Waiting: another side of the writer’s life

As writers, we constantly write.  Or we talk about writing.  Or read about writing.  Or talk about reading or writing.  You know what I mean.  From time to time, we also talk about the business of writing–the querying, the submitting.  If we’re lucky, we get to talk about the publishing and promoting.  We all tend to like one phase more than the others.  Everyone’s different, so everyone likes different phases.  All of these activities can happen simultaneously and they are all very active.  On the other hand, there is the waiting.

Waiting a huge part of life too, and while it looks like you’re inactive, you’re not.  You’re always waiting for something and that’s not easy.  Some waiting is hard.  Waiting for an idea or for your first sentence or phrase is annoying, but we all have that and usually we forget about a few lines into whatever we’re writing.  You’re active during this time too, trying things on, tossing out words just to see how they fit.

But then there’s waiting for contracts and proofs, for answers to questions about proofs and contracts and whatever.  You wait for blurbs.  You wait for cover designs.  You wait for your babies to come into the world.  I find the hardest kind of waiting is the waiting from the time you submit something until the acceptance/rejection arrives.  It’s a great period of “I don’t know what’s going on.”  I mean we all know what’s going on, but we don’t know what anyone is thinking.  It’s part of the process, and a very necessary one.  Having done both a stint on the lit mag and the university press when I did my MFA, I understand what’s going on and all the necessary and careful work involved.  Still, the waiting makes me uneasy.  Maybe that’s a good thing.  Having to wait.  Having to wonder.  It’s different from post-acceptance waiting because pre-answer waiting is open ended.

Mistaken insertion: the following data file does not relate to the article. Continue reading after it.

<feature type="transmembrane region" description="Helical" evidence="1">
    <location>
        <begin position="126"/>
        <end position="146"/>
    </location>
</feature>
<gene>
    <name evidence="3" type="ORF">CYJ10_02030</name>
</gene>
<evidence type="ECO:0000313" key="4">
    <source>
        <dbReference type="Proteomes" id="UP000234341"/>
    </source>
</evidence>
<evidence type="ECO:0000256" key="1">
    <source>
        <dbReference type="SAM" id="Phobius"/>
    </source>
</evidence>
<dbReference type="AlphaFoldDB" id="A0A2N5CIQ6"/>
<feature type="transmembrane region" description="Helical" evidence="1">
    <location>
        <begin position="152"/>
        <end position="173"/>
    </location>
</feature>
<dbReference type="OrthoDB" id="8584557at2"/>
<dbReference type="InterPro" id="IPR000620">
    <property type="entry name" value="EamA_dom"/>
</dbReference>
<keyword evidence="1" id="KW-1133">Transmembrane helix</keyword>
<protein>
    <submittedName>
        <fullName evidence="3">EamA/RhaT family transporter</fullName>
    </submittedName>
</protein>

Sometimes I have that urge when I haven’t gotten anything for a while to just get it over with and reject me!  It’s not a healthy urge and one that I actively fight when I feel it coming over me.  I’m not one to write very often to an editor to query.  In fact, for years,  I would never write.  I sometimes do if it’s been a really long time, but I usually don’t.   Waiting is one of those things that we didn’t talk about in my MFA days.  I suppose we all took it for granted.  Being in waiting mode, though, is a good thing.  It means all the possibilities are still open.  If I’m being Zen about it, I shouldn’t get ahead of myself.  Waiting still is not easy, but I’m getting better at it.

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